Paramedics and other emergency health workers are exposed to infectious disease particularly when undertaking exposure-prone procedures as a component of their everyday practice. This study examined paramedic knowledge of infectious disease aetiology and transmission in the pre-hospital care environment.Methods
A mail survey of paramedics from an Australian ambulance service (n=2274) was conducted.Results
With a response rate of 55.3% (1258/2274), the study demonstrated that paramedic knowledge of infectious disease aetiology and modes of transmission was poor. Of the 25 infectious diseases included in the survey, only three aetiological agents were correctly identified by at least 80% of respondents. The most accurate responses for aetiology of individual infectious diseases were for HIV/AIDS (91.4%), influenza (87.4%), and hepatitis B (85.7%). Poorest results were observed for pertussis, infectious mononucleosis, leprosy, dengue fever, Japanese B encephalitis and vancomycin resistant enterococcus (VRE), all with less than half the sample providing a correct response. Modes of transmission of significant infectious diseases were also assessed. Most accurate responses were found for HIV/AIDS (85.8%), salmonella (81.9%) and influenza (80.1%). Poorest results were observed for infectious mononucleosis, diphtheria, shigella, Japanese B encephalitis, vancomycin resistant enterococcus, meningococcal meningitis, rubella and infectious mononucleosis, with less than a third of the sample providing a correct response.Conclusion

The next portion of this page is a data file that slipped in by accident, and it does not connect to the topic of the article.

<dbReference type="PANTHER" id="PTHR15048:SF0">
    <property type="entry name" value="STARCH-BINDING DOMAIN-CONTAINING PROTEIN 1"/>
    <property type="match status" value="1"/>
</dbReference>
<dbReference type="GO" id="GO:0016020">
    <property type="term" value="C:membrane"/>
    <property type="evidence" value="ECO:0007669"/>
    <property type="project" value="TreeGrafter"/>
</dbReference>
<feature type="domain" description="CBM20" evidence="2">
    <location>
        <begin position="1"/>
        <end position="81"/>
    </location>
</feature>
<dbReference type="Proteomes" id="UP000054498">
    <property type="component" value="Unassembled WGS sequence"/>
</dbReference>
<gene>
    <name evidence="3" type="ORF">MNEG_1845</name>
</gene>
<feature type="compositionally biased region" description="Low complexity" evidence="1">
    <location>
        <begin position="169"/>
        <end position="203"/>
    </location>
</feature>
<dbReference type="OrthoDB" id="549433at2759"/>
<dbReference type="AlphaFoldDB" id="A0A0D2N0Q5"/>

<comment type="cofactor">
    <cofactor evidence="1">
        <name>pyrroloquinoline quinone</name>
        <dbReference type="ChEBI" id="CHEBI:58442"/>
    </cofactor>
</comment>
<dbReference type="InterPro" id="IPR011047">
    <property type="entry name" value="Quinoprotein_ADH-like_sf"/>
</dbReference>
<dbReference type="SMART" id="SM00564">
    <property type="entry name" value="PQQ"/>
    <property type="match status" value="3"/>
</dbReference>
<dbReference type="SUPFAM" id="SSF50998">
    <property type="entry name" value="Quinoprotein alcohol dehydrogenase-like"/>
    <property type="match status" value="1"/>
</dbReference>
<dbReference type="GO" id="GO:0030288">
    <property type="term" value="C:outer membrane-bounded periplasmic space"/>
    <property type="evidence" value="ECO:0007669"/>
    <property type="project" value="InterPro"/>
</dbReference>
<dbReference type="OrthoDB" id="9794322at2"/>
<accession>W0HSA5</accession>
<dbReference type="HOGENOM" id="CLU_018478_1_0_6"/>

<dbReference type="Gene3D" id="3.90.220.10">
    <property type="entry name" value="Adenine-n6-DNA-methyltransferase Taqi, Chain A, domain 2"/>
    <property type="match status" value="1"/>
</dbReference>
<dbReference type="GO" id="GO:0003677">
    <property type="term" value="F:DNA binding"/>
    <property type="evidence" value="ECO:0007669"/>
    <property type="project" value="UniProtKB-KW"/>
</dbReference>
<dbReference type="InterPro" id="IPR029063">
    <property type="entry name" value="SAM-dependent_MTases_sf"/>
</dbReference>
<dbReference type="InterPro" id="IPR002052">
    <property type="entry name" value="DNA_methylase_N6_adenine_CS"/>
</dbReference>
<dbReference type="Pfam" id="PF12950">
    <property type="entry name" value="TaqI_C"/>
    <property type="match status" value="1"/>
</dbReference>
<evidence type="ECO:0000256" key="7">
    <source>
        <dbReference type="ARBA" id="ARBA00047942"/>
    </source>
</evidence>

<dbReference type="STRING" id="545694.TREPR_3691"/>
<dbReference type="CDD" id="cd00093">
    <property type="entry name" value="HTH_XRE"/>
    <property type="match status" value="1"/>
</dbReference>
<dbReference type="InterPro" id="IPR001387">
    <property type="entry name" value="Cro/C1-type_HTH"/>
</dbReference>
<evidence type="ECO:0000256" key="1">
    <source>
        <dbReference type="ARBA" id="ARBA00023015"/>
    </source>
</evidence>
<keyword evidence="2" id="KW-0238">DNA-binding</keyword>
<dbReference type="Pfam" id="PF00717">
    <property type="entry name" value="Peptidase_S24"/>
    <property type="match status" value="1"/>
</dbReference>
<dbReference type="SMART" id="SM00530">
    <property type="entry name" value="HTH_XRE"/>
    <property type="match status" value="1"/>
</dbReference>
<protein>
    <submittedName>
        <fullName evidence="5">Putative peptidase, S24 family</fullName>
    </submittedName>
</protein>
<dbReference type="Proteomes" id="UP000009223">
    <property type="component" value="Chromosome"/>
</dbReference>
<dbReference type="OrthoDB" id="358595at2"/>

Results suggest that knowledge of aetiology and transmission of infectious disease is generally poor amongst paramedics. A comprehensive in-service education infection control programs for paramedics with emphasis on infectious disease aetiology and transmission is recommended.